The Narendra Modi government is on the horns of a dilemma. It is unhappy with Mehbooba Mufti’s stewardship of the coalition with the BJP in Jammu and Kashmir but is apprehensive that demagogue Mehbooba could add to the tension in the volatile state if she is removed from office and Governor’s rule is imposed. Out of power she has a nuisance value that is indeed considerable.

Asking the Governor to take charge can only be a last resort. Farooq and Omar Abdullah’s recent fulminations against the Centre and the State government, and Omar’s flirtation with the Congress have made it clear that the National Conference in conjunction with the BJP cannot be an alternative at least in the foreseeable future.

Omar has been cocking a snook at the Centre, mocking at Mehbooba and showing a soft corner for the separatists and their collaborators across the border. His stand on stone-pelters is ambiguous. That has sharpened the NC’s divide with the BJP and has robbed the BJP high command of an option.

There was much criticism when the BJP aligned with Mehbooba’s PDP to form a coalition. The two were ideologically poles apart but the mandate of the last elections was truly peculiar. While the PDP won a clear mandate in the valley and the BJP had no presence there, in Jammu region it was the BJP that held sway. The NC was an unabashed ally of the Congress and even if the NC and BJP had come together there could be little hope of stability because of the numbers.

The PDP and BJP may have been strange bedfellows but an alliance between them was a virtual inevitability if fresh elections and a repeat of the mandate was to be averted.

Now, however, the cadres of the BJP in Kashmir are tending to get impatient. But the Modi government can hardly act on impulse. Confronted by a grave law and order situation that is the product of an active collusion between the separatists and their masters in Pakistan which in real terms is the army, and a State government that is unwilling to stick its neck out, the Centre has a tough task ahead.

The Modi government is acutely aware that sooner or later it would have to hand over the state administration to the Governor but wants to give the democratically-elected government a final chance to retrieve the situation.

Clearly, Mehbooba Mufti’s recent speech in the Assembly where she waxed eloquent on the need for a dialogue between the Centre and all stakeholders in Kashmir including the separatists has not gone down well with the Modi government. Mehbooba did not refer even once to the Lashkar-e-Taiba’s close range gunning down of six J and K policemen in Rajouri district. She also did not attend the funeral of the martyrs even though they belonged to her own police force.

It was this that invited the Centre’s wrath and exacerbated the already tense relationship, though central leaders were careful not to voice it in public. That this act of terror was perpetrated during the fasting month irritated many Kashmiris too. To cool tempers Mehbooba finally showed much-delayed healing spirit by visiting the home of a slain policeman in Srinagar. But how much it will help to smoothen ruffled feathers only time will tell. It was a case of too little too late.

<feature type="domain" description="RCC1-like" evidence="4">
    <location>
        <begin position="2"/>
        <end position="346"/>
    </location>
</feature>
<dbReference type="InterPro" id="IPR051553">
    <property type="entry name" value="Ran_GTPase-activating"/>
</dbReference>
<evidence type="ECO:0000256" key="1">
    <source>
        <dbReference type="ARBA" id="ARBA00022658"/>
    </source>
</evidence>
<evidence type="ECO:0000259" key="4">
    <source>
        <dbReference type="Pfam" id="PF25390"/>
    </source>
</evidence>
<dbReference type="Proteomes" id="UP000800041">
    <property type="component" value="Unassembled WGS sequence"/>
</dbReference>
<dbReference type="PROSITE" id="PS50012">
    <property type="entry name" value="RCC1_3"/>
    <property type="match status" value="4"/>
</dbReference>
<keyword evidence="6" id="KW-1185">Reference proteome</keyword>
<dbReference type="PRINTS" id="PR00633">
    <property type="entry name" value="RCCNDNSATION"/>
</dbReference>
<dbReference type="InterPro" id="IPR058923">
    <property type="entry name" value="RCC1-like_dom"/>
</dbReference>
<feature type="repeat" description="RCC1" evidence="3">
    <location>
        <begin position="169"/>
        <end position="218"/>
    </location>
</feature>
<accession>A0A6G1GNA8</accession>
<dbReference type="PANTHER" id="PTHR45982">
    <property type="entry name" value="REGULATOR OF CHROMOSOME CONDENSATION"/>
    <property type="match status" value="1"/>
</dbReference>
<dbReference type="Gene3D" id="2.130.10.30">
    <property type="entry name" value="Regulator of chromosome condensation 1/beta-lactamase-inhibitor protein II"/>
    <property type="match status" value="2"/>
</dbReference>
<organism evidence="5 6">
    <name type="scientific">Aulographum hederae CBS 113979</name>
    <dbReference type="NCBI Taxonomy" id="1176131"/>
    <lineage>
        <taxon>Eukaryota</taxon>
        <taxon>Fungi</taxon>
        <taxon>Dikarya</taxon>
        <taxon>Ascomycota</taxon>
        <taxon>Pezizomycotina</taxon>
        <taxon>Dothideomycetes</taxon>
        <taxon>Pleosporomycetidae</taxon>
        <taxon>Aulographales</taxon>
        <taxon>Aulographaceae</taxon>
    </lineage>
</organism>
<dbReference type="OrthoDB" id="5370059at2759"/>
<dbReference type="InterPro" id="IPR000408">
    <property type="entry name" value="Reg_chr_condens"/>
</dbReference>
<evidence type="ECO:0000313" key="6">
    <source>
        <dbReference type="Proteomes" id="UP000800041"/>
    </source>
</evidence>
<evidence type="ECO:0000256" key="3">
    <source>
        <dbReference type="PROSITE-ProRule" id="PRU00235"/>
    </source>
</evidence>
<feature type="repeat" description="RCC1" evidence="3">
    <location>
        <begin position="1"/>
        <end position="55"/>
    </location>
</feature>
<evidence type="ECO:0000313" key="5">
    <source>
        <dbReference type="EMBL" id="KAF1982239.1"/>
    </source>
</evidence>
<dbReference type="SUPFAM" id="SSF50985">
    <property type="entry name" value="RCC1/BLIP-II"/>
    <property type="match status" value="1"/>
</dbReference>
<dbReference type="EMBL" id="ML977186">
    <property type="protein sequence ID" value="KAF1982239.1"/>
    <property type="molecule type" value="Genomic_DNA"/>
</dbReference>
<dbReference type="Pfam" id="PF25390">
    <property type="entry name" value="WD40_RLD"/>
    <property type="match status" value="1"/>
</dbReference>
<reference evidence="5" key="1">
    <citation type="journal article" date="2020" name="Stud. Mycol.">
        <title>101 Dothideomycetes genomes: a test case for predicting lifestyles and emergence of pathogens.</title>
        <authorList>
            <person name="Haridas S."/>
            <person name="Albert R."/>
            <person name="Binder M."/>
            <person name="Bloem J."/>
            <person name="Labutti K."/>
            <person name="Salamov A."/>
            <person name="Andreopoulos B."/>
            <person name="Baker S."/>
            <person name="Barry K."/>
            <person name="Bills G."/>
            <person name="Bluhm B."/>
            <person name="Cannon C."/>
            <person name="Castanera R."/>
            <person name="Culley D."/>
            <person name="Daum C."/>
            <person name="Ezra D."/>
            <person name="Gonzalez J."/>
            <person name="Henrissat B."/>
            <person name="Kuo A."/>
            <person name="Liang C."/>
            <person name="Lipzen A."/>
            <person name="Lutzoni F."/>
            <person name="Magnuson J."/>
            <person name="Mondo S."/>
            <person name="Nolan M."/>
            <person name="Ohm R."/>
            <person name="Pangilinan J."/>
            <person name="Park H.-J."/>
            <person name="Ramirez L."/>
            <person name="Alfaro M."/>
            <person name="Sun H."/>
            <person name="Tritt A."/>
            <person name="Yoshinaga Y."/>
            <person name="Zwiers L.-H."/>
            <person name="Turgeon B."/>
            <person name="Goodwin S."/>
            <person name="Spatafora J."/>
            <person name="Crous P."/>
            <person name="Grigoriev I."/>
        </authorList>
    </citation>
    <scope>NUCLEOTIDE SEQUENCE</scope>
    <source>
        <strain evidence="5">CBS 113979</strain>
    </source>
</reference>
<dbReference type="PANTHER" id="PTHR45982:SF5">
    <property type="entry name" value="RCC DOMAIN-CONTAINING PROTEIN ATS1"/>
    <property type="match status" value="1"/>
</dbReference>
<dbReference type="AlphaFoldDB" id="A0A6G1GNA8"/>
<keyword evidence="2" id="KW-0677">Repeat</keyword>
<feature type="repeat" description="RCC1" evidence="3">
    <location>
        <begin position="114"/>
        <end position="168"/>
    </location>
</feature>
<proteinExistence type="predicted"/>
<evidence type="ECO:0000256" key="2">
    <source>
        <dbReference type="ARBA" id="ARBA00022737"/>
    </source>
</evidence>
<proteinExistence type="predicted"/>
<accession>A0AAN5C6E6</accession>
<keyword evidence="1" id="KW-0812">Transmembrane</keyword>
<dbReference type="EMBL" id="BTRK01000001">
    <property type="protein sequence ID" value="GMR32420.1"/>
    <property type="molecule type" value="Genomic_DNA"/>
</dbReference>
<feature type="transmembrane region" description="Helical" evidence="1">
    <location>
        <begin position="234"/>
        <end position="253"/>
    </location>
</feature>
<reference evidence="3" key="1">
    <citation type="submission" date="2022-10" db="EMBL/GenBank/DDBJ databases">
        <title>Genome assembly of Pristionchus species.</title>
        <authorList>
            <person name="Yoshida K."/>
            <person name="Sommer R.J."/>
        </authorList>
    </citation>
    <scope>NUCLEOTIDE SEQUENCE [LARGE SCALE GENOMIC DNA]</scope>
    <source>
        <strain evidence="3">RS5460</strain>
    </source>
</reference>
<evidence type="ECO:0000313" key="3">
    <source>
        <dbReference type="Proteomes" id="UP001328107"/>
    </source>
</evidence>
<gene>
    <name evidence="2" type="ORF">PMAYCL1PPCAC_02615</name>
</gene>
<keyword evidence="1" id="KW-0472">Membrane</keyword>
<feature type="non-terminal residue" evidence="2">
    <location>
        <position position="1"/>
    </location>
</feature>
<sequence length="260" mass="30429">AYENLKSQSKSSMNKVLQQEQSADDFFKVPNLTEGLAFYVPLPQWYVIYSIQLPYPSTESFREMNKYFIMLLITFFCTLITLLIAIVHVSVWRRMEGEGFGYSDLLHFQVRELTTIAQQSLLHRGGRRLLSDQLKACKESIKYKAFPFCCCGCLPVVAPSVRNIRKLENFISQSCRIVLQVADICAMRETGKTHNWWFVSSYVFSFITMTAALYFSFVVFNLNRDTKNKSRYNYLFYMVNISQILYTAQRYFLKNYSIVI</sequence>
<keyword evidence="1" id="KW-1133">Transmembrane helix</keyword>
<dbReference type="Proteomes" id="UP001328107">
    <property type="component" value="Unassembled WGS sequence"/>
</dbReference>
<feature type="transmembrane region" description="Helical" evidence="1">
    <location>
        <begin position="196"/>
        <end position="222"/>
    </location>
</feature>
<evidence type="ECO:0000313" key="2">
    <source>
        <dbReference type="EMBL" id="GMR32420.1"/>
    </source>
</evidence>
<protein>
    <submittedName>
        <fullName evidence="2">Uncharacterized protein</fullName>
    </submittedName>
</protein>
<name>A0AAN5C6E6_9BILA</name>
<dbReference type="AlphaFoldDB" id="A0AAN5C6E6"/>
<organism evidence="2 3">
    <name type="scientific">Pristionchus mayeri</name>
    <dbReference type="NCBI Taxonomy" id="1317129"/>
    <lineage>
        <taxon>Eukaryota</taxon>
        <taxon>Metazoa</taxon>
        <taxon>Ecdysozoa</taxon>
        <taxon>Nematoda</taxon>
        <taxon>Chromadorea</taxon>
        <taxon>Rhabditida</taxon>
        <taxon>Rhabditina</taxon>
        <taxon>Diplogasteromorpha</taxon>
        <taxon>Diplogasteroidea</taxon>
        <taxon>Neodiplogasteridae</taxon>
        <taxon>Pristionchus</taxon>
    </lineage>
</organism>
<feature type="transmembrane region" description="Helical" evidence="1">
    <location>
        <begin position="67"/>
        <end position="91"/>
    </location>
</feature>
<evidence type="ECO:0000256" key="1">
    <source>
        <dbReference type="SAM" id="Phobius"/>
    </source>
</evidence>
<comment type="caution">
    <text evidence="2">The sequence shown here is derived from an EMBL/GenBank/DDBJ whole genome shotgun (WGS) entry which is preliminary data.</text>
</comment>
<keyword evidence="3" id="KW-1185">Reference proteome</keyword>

It is indeed a fact that the tide had turned against terrorists for a period when the terror perpetrators had made life hell for the people of Kashmir. Tourism returned in a big way when people started missing their livelihood and started helping the local police and the army.

But the Pakistani mentors thought up the stone pelting operation in which many youth were inevitably injured. Separatist propaganda made sure that the blame came on the law-enforcement agencies than on the real instigators. The Indian army gets little credit for the thankless work it does in defending the borders and the people within.

The Mehbooba Mufti government, wary of the separatists and their supporters within, hardly ever has a good word for the armymen. The Centre too has not been true to its word in honouring some promises. While jobs for the local youth are hard to come by, the package announced by Prime Minister Modi soon after this government took office is only being disbursed in trickles.

Mehbooba Mufti is indeed under the Centre’s close gaze. While the Modi government has been busy in recent weeks with cobbling up the numbers for a handsome victory in the presidential elections, it is giving the Mehbooba government a long rope. But once the presidential election is out of the way, the State government will have to show that it is doing enough to ensure that the state returns to normalcy.

The Centre is acutely conscious that if it breaks up the coalition and forces the exit of the PDP-BJP government it would not be the end of troubles for it. In an atmosphere that is hostile generally, would Governor N.N. Vohra be able to provide a good and clean administration? If Governor’s rule means stricter law-enforcement, how would the people react?

With Prime Minister Modi expected to meet US President Trump in White House on June 25, all eyes would be on them to see if the US agrees to force the hand of Pakistan to rein in the terrorists that act against India on one side and the Afghans on the other. If not, India cannot allow the Kashmir situation to drift or to worsen. It has no option but to pick up cudgels and act more firmly against the terrorists and the Kashmir separatists while taking measures to wean the youth away from violence.

The author is a political commentator and columnist.

He has authored four books

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